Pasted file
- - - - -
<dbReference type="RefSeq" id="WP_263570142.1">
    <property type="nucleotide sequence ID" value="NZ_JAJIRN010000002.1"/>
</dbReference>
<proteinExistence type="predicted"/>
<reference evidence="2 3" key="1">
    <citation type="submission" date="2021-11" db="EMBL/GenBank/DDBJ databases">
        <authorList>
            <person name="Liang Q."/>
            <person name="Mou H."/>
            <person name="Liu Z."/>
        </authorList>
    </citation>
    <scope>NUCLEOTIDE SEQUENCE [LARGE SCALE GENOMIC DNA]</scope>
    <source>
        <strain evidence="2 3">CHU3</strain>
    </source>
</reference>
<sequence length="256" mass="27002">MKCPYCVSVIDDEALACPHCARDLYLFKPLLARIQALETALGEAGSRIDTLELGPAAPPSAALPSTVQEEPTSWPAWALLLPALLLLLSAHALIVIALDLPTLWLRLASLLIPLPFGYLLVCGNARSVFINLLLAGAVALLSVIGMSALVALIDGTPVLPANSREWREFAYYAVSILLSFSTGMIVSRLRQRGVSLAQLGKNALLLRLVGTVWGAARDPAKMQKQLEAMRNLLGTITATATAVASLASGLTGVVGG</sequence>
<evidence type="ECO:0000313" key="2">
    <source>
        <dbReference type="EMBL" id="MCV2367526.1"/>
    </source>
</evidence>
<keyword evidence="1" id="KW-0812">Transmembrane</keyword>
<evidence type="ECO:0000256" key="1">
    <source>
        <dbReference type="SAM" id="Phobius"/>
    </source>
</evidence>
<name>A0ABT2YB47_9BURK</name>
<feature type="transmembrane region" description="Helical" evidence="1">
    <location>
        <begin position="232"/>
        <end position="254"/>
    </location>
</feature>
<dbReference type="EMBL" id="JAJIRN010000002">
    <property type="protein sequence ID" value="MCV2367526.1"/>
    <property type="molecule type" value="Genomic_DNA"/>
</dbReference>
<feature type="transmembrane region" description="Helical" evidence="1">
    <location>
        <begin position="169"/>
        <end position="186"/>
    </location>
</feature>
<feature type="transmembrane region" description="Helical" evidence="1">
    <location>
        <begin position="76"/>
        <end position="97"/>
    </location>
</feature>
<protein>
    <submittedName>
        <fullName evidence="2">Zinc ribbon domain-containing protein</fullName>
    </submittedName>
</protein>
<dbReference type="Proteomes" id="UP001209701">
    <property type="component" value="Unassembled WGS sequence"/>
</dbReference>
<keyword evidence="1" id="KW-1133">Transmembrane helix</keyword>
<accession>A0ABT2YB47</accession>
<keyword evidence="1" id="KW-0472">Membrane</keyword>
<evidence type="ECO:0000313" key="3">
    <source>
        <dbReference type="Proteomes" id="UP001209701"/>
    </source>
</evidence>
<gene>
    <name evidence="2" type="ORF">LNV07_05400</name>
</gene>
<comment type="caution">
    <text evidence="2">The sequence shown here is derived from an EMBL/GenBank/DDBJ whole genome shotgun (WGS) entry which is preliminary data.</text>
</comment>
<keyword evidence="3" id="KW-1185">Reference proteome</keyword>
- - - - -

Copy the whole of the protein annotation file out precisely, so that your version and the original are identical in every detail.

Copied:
<dbReference type="RefSeq" id="WP_263570142.1">
    <property type="nucleotide sequence ID" value="NZ_JAJIRN010000002.1"/>
</dbReference>
<proteinExistence type="predicted"/>
<reference evidence="2 3" key="1">
    <citation type="submission" date="2021-11" db="EMBL/GenBank/DDBJ databases">
        <authorList>
            <person name="Liang Q."/>
            <person name="Mou H."/>
            <person name="Liu Z."/>
        </authorList>
    </citation>
    <scope>NUCLEOTIDE SEQUENCE [LARGE SCALE GENOMIC DNA]</scope>
    <source>
        <strain evidence="2 3">CHU3</strain>
    </source>
</reference>
<sequence length="256" mass="27002">MKCPYCVSVIDDEALACPHCARDLYLFKPLLARIQALETALGEAGSRIDTLELGPAAPPSAALPSTVQEEPTSWPAWALLLPALLLLLSAHALIVIALDLPTLWLRLASLLIPLPFGYLLVCGNARSVFINLLLAGAVALLSVIGMSALVALIDGTPVLPANSREWREFAYYAVSILLSFSTGMIVSRLRQRGVSLAQLGKNALLLRLVGTVWGAARDPAKMQKQLEAMRNLLGTITATATAVASLASGLTGVVGG</sequence>
<evidence type="ECO:0000313" key="2">
    <source>
        <dbReference type="EMBL" id="MCV2367526.1"/>
    </source>
</evidence>
<keyword evidence="1" id="KW-0812">Transmembrane</keyword>
<evidence type="ECO:0000256" key="1">
    <source>
        <dbReference type="SAM" id="Phobius"/>
    </source>
</evidence>
<name>A0ABT2YB47_9BURK</name>
<feature type="transmembrane region" description="Helical" evidence="1">
    <location>
        <begin position="232"/>
        <end position="254"/>
    </location>
</feature>
<dbReference type="EMBL" id="JAJIRN010000002">
    <property type="protein sequence ID" value="MCV2367526.1"/>
    <property type="molecule type" value="Genomic_DNA"/>
</dbReference>
<feature type="transmembrane region" description="Helical" evidence="1">
    <location>
        <begin position="169"/>
        <end position="186"/>
    </location>
</feature>
<feature type="transmembrane region" description="Helical" evidence="1">
    <location>
        <begin position="76"/>
        <end position="97"/>
    </location>
</feature>
<protein>
    <submittedName>
        <fullName evidence="2">Zinc ribbon domain-containing protein</fullName>
    </submittedName>
</protein>
<dbReference type="Proteomes" id="UP001209701">
    <property type="component" value="Unassembled WGS sequence"/>
</dbReference>
<keyword evidence="1" id="KW-1133">Transmembrane helix</keyword>
<accession>A0ABT2YB47</accession>
<keyword evidence="1" id="KW-0472">Membrane</keyword>
<evidence type="ECO:0000313" key="3">
    <source>
        <dbReference type="Proteomes" id="UP001209701"/>
    </source>
</evidence>
<gene>
    <name evidence="2" type="ORF">LNV07_05400</name>
</gene>
<comment type="caution">
    <text evidence="2">The sequence shown here is derived from an EMBL/GenBank/DDBJ whole genome shotgun (WGS) entry which is preliminary data.</text>
</comment>
<keyword evidence="3" id="KW-1185">Reference proteome</keyword>